‘TRAINER is like a god’, Al said wistfully, ‘Is she for sale?’

 

Border lifts up his chin with pride, ‘You wouldn’t be able to afford her, believe me.  I’ve had plenty of offers.’ Border is about to say more when his lead is yanked by TRAINER:

 

‘Have your dogs been micro chipped and tagged?’ she asks the class.

 

The NEW OWNERS continue to nod with enthusiasm as if they were TRAINER’S latest car accessory.

 

Nelly - a red cocker spaniel - is unimpressed by her owner and barks, ‘Be different, dare to be a rebel Elizabeth!’ 

The cocker has been trying to give her owner lessons in empowerment.

 

‘Elizabeth’s mother was an over achiever.’ Nelly says.

 

We all nod – all our owners come from challenging backgrounds. The Border says these are called ‘Issues’.

 

The Border asked us to tell him the stories of why we chose our owners:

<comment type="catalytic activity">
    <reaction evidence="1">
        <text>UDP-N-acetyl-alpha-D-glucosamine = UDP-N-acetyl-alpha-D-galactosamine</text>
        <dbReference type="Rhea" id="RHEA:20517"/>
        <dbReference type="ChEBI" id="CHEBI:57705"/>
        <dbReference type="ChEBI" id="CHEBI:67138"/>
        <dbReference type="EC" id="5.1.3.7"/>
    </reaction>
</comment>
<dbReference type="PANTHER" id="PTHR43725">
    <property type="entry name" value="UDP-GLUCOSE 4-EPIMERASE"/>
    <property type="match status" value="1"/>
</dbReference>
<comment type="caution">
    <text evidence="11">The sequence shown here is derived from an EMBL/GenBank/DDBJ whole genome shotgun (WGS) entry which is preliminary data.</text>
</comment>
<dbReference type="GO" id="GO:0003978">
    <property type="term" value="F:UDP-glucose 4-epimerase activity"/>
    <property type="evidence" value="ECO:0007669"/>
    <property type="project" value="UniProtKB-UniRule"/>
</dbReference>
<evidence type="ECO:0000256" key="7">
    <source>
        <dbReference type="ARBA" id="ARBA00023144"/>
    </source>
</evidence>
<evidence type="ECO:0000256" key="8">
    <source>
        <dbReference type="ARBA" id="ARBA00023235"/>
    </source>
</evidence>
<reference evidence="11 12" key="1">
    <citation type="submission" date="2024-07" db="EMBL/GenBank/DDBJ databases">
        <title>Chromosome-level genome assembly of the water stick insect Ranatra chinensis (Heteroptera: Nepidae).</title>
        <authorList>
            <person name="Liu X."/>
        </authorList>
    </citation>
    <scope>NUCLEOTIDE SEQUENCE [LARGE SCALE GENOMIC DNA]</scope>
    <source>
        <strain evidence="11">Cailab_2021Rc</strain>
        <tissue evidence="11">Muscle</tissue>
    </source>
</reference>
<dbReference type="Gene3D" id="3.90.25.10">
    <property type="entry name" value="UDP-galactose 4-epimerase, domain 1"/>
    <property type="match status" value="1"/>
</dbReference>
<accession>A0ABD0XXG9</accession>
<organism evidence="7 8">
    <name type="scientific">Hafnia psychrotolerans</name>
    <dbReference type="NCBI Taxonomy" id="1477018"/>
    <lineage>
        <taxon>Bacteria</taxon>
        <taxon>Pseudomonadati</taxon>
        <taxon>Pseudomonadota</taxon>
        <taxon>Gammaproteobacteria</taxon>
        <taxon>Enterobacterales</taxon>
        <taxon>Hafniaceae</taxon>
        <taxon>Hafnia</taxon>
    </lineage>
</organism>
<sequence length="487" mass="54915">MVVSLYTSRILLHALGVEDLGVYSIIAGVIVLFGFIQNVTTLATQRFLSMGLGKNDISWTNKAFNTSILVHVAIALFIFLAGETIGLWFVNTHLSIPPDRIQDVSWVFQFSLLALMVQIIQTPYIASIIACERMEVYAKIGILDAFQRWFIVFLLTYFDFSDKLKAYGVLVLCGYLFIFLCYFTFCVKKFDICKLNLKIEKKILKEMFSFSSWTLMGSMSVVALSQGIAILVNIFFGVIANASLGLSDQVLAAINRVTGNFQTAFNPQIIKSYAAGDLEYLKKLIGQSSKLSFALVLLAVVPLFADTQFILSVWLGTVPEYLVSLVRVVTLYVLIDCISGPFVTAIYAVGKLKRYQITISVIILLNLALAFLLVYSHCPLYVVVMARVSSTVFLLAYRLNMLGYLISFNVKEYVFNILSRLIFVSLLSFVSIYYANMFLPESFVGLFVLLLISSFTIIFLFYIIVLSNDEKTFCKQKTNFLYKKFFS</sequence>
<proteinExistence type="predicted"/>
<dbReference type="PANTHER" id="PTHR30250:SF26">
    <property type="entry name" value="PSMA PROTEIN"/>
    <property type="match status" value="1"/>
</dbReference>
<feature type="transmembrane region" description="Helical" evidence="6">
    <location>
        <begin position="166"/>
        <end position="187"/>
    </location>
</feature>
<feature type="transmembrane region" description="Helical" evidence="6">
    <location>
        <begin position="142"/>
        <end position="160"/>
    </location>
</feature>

‘What was special about them?’

 

There was a pause as all of us try to recall what it was that made US choose THEM.

 

‘Something that made you say, ‘You, human slave, I want you’.

 

‘CAN WE JUST GET ON…’    growls another dog, Fender, as a human shake her collar. 

 

Yellow glints in Fender’s coat catch the morning autumn light. Gold in her fur and dark eyes. The Border raises an eyebrow and leads in with a half-smile,

 

‘What was special about your owner, a dog like you, H-e-l-l-o.’

 

Fender is a head and a half taller than the Border who takes five minutes to show her how he can walk on two legs. She rolls her eyes.

 

‘I dunno why I even bothered to come.’

 

The Border put his paw on Fender’s shoulder, ‘You’re adopted, and you’re among friends.  ‘Group hug’ he barks, but before he could put his paw on her, we rush forward to surround her like a gang, ‘Group hug’ we bark and Fender sniffs deeply.

 

The Border coughs and turns to me. 

 

‘Is there a bit of Sherpa in your owner?”

 

‘China - born in Putney but the breed originated in China.”